The Interior

When working the inside of a nightclub, you’re in the mix. Understanding your venue, the theme of the night, the demographics your club attracts, and even the subcultures of these demographics is essential. It’s difficult to predict human behavior and create a behavioral baseline if you don’t understand how the venue’s guests should be behaving and interacting with one another. It doesn’t hurt to have at least a superficial understanding of psychology as it relates to the age groups that tend to frequent your venue. Additionally, you’ll need to be able to read body language when working the inside of a packed venue.

None of us needs a degree in psychology to know that ego and aggression are the hallmarks of many males aged 21 to 25. If you work security at a nightclub that attracts this demographic in large numbers, you know what can set off an incident….Stepping on shoes, bumping into someone, knocking a drink out of a hand accidentally… We know what to look for, and why….

A commitment to situational awareness, an understanding of human behavior, and realizing that protection is a form of customer service can help to catch minor problems before they become legal issues.

Read the complete article here.

Patron Rights

By law, nightclub owners are required to protect all patrons legally on the premises from any foreseeable harm.  We applaud nightclub owners and security managers, like Mike Adams, who take a proactive approach to venue security and safety, training their staff to prevent incidents rather than simply reacting to them.

We’ve Recovered Millions for Victims of Nightclub Security and Safety Negligence…Contact us Now for a Free Consultation.

Headline Frame Fox News FireThe Murray Law Firm has an extensive and successful record representing victims of nightclub security and safety negligence. We have recovered millions of dollars for our Clients, and we recently obtained a $29.25 million dollar verdict for a victim of an unsafe property. We offer our legal assistance, if desired.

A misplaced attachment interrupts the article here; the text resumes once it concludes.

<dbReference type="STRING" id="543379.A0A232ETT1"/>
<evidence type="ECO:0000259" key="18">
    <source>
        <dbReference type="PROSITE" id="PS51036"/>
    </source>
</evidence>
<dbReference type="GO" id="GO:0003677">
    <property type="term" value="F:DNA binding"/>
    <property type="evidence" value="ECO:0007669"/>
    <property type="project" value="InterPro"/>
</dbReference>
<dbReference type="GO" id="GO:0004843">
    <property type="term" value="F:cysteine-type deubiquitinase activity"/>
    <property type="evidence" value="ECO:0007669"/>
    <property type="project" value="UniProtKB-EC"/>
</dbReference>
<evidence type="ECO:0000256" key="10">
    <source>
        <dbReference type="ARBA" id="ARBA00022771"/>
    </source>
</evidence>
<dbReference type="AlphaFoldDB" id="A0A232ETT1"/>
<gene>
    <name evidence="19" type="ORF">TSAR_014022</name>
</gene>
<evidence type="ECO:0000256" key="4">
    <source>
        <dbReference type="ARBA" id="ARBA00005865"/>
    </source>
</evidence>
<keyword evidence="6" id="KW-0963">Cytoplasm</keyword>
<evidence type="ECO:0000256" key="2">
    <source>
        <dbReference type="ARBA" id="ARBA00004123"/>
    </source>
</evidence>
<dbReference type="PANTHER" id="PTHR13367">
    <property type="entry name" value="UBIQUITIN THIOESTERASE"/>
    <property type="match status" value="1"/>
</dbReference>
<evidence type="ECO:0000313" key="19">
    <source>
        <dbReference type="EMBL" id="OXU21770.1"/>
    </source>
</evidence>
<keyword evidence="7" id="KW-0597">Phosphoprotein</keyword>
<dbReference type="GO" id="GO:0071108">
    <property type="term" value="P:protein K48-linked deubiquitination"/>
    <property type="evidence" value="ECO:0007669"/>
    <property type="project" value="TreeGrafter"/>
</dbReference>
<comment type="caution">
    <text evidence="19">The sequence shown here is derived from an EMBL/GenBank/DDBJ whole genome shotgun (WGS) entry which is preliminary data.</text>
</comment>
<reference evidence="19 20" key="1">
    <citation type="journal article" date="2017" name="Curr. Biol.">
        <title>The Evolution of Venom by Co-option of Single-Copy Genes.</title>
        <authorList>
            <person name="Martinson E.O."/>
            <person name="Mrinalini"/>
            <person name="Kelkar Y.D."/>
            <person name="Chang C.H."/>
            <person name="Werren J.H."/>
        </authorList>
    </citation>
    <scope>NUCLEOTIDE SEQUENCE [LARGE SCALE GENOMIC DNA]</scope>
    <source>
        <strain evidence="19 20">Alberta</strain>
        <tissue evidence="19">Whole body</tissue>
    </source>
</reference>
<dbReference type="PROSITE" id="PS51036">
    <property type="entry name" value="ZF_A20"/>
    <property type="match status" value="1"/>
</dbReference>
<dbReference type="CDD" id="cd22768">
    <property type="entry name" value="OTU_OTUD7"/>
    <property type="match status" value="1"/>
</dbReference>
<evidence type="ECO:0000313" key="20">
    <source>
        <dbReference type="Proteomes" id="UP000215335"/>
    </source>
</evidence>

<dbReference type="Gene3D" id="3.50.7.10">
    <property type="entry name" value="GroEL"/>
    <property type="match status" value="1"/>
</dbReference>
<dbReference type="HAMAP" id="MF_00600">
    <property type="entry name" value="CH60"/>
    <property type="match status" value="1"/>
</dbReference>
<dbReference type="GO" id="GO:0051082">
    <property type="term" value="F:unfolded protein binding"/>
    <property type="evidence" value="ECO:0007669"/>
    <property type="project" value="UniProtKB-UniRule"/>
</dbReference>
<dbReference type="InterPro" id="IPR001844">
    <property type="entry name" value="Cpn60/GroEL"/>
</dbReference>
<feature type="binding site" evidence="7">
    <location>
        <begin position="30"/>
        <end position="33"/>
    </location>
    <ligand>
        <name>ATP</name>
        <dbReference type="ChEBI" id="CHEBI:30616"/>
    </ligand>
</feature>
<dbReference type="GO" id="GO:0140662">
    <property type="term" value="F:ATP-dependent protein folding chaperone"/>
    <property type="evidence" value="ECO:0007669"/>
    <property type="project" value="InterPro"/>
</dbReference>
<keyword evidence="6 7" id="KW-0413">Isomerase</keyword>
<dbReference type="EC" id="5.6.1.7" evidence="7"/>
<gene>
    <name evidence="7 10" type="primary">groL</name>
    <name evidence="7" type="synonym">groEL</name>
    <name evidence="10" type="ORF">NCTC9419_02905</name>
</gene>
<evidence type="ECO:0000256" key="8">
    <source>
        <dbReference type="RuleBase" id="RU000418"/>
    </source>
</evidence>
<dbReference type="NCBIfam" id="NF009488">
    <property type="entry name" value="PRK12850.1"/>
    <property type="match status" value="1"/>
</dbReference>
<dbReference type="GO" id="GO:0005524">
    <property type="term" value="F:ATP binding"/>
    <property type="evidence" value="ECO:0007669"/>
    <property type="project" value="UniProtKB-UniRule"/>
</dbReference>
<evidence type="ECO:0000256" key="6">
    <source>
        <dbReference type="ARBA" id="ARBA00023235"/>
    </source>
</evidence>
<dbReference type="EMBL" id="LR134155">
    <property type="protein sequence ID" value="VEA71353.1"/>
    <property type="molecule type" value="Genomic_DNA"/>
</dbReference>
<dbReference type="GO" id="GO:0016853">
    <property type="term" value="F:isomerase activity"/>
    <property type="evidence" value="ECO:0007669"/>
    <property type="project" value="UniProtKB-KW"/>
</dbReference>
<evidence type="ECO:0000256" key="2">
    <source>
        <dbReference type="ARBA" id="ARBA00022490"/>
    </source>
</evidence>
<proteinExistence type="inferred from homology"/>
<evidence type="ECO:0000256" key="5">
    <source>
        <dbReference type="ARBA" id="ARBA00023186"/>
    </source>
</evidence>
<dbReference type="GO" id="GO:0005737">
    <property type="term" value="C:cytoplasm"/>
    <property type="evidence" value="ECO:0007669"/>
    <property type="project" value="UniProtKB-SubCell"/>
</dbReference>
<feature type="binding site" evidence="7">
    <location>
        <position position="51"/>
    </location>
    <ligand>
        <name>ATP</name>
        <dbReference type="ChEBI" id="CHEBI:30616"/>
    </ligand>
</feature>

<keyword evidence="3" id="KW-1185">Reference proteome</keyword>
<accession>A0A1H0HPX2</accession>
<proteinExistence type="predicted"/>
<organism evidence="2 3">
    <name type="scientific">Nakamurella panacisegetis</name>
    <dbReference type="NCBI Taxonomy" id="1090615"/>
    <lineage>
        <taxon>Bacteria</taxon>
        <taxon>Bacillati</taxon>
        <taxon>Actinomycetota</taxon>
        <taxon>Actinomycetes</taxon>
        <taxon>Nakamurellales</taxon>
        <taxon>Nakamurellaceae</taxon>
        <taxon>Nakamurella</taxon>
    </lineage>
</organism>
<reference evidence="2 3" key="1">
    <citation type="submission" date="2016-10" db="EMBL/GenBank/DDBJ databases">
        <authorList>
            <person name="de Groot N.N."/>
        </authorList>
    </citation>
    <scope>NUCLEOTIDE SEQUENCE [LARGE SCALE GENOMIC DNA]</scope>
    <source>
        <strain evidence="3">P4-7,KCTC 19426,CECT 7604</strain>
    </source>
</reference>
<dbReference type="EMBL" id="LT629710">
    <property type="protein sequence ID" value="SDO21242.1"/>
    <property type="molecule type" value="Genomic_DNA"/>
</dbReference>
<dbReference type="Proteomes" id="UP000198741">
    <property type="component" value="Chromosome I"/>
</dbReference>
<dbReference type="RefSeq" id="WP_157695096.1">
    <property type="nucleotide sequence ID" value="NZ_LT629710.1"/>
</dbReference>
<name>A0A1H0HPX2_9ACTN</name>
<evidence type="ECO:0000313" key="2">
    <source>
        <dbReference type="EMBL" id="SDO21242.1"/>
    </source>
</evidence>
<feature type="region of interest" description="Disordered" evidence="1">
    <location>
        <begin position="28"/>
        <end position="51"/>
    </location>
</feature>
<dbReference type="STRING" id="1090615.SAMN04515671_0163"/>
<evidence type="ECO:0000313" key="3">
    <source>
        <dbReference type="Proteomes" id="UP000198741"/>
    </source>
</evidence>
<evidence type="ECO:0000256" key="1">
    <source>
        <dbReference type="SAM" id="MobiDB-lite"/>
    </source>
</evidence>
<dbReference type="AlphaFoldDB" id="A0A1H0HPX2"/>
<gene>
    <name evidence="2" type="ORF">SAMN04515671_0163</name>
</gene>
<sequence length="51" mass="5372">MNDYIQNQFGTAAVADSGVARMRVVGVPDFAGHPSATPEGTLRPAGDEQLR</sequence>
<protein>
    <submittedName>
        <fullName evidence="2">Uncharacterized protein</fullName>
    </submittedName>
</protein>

We represent our Clients on a contingency agreement, which generally means that no fees or payments are owed until and unless we recover.  Anyone seeking further information or legal representation is encouraged to contact us via e-mail (click here) or by telephone at 888.842.1616. Consultations are free and confidential.

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Selecting the right attorney for you or your family is highly important. You must feel confident that the attorney you hire has a complete understanding of the law applicable to your particular case, and has successful experience in handling such cases.

Important: Do not hire a lawyer who has violated the Rules of Professional Conduct!!!

You should not hire an attorney who calls you or visits you unsolicited, or anyone that contacts you directly to offer legal services. This activity is strictly prohibited by Rule 7.3 of the American Bar Association (ABA) Model Rules of Professional Conduct, which states as follows:



If an attorney, or someone acting on behalf of an attorney, contacts you in this manner, that attorney is in violation of this Rule. This unethical and unprofessional activity on the part of the lawyer is good sign that you should stay away. It is imperative that you are represented by an attorney who is capable of advocating for you within the confines of the law, and an attorney who fails to abide by the Rules of Professional Conduct is probably not the best fit. In fact, any such attorney should be immediately reported to the local State Bar Association. If you have been contacted in such an unsolicited manner, contact us and we’ll assist you in filing a report.